|    81  |     return anonymous_abilities if @user.nil?
   50    (0.3%)                   |    82  |     collect_rules { rules }
                                  |    83  |   end

Since the profile includes the work done by the test suite as well as the application code, these profiles can be used to investigate slow tests as well. However, for smaller runs (like this example), this means that the cost of setting up the test suite will tend to dominate.

It’s also possible to modify the application code in-place to output profiles whenever a particular code path is triggered without going through the test suite first. See the StackProf documentation for details.

RSpec profiling

GitLab’s development environment also includes the rspec_profiling gem, which is used to collect data on spec execution times. This is useful for analyzing the performance of the test suite itself, or seeing how the performance of a spec may have changed over time.

To activate profiling in your local environment, run the following:

rake rspec_profiling:install

This creates an SQLite3 database in tmp/rspec_profiling, into which statistics are saved every time you run specs with the RSPEC_PROFILING environment variable set.

Ad-hoc investigation of the collected results can be performed in an interactive shell:

$ rake rspec_profiling:console

irb(main):001:0> results.count
=> 231
irb(main):002:0> results.last.attributes.keys
=> ["id", "commit", "date", "file", "line_number", "description", "time", "status", "exception", "query_count", "query_time", "request_count", "request_time", "created_at", "updated_at"]
irb(main):003:0> results.where(status: "passed").average(:time).to_s
=> "0.211340155844156"

These results can also be placed into a PostgreSQL database by setting the RSPEC_PROFILING_POSTGRES_URL variable. This is used to profile the test suite when running in the CI environment.

We store these results also when running CI jobs on the default branch on Statistics of these profiling data are available online. For example, you can find which tests take longest to run or which execute the most queries. This can be handy for optimizing our tests or identifying performance issues in our code.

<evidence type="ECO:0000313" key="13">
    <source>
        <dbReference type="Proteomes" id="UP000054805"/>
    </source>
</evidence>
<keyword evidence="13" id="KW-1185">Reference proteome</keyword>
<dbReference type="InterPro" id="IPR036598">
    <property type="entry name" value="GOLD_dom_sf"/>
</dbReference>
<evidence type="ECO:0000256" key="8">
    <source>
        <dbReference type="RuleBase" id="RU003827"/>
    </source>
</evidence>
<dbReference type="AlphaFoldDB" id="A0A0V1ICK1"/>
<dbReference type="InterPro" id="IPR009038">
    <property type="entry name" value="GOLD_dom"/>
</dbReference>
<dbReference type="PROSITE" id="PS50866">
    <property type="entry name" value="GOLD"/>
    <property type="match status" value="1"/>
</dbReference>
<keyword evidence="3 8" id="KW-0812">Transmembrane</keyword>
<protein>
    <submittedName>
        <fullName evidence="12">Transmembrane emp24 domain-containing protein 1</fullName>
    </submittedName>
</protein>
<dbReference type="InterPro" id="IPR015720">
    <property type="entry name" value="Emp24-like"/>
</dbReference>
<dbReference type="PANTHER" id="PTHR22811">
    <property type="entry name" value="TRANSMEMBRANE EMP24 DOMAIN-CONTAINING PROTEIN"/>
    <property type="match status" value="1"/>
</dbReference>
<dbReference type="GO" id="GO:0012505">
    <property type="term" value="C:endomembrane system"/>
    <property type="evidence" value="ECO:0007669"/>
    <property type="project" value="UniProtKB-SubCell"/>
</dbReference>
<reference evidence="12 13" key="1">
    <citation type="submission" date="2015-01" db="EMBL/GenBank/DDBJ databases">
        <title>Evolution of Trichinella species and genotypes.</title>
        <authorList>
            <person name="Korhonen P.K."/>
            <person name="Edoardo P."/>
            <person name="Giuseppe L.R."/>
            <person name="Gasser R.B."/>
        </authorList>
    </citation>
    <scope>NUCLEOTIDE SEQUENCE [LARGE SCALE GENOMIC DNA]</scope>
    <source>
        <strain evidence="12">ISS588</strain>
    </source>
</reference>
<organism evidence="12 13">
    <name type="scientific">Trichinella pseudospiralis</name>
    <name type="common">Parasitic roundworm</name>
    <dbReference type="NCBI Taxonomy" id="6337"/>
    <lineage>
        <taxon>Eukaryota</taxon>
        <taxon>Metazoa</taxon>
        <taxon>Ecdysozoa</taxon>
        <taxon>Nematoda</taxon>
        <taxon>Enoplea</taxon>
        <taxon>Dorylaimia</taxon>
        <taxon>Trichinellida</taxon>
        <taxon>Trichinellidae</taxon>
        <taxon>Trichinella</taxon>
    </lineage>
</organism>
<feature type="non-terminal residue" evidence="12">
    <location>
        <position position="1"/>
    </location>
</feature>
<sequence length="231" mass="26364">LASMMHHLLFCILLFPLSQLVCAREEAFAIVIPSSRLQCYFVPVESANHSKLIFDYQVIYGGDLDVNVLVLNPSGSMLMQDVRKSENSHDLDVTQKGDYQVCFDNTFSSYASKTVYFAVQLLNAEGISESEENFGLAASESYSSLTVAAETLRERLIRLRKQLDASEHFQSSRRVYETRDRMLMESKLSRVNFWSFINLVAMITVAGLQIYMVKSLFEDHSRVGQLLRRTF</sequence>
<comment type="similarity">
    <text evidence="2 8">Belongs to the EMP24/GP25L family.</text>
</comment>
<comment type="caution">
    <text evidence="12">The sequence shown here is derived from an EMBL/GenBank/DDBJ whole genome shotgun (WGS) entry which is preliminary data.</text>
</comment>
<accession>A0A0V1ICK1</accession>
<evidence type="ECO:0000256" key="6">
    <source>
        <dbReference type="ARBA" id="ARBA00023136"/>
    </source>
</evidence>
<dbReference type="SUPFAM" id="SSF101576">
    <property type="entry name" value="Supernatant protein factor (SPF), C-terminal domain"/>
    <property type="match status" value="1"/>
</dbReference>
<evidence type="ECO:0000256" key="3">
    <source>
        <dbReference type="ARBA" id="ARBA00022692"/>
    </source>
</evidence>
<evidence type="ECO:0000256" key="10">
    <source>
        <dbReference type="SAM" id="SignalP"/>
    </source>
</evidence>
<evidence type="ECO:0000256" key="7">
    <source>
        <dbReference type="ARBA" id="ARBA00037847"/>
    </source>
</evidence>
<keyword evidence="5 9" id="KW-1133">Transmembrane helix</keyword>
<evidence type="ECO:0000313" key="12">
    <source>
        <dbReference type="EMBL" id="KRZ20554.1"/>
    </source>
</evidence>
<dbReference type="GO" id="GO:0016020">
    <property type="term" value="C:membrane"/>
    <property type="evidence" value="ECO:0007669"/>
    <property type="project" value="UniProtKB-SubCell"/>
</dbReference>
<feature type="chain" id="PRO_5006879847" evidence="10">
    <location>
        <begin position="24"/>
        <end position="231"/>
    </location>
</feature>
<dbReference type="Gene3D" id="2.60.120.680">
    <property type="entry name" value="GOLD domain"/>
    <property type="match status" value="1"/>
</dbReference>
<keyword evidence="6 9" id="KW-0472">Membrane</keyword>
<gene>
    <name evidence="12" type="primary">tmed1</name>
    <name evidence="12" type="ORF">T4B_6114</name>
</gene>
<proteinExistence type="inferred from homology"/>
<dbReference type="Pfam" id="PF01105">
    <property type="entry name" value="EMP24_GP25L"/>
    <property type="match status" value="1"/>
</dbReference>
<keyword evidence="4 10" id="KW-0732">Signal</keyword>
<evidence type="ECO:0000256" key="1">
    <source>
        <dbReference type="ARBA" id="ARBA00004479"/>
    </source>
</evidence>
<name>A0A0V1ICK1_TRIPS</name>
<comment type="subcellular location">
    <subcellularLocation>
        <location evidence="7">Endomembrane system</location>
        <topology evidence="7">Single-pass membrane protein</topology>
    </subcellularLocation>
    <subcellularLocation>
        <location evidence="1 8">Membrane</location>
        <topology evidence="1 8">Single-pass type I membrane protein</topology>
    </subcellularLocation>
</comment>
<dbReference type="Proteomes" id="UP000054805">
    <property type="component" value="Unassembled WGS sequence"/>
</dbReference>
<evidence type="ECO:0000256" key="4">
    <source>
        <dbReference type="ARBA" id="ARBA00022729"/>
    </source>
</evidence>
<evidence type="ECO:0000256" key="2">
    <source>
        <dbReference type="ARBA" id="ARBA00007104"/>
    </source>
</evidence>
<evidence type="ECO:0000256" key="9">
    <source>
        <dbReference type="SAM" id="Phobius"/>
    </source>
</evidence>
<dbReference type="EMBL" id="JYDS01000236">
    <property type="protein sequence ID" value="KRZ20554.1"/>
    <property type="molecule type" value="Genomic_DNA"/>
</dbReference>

Memory profiling

One of the reasons of the increased memory footprint could be Ruby memory fragmentation.

To diagnose it, you can visualize Ruby heap as described in this post by Aaron Patterson.

To start, you want to dump the heap of the process you’re investigating to a JSON file.

You need to run the command inside the process you’re exploring, you may do that with rbtrace. rbtrace is already present in GitLab Gemfile, you just need to require it. It could be achieved running webserver or Sidekiq with the environment variable set to ENABLE_RBTRACE=1.

To get the heap dump:

bundle exec rbtrace -p <PID> -e '"heap.json", "wb") { |t| ObjectSpace.dump_all(output: t) }'

Having the JSON, you finally could render a picture using the script provided by Aaron or similar:

ruby heapviz.rb heap.json

Fragmented Ruby heap snapshot could look like this:

Ruby heap fragmentation

Memory fragmentation could be reduced by tuning GC parameters as described in this post by Nate Berkopec. This should be considered as a tradeoff, as it may affect overall performance of memory allocation and GC cycles.

Importance of Changes

When working on performance improvements, it’s important to always ask yourself the question “How important is it to improve the performance of this piece of code?”. Not every piece of code is equally important and it would be a waste to spend a week trying to improve something that only impacts a tiny fraction of our users. For example, spending a week trying to squeeze 10 milliseconds out of a method is a waste of time when you could have spent a week squeezing out 10 seconds elsewhere.

There is no clear set of steps that you can follow to determine if a certain piece of code is worth optimizing. The only two things you can do are: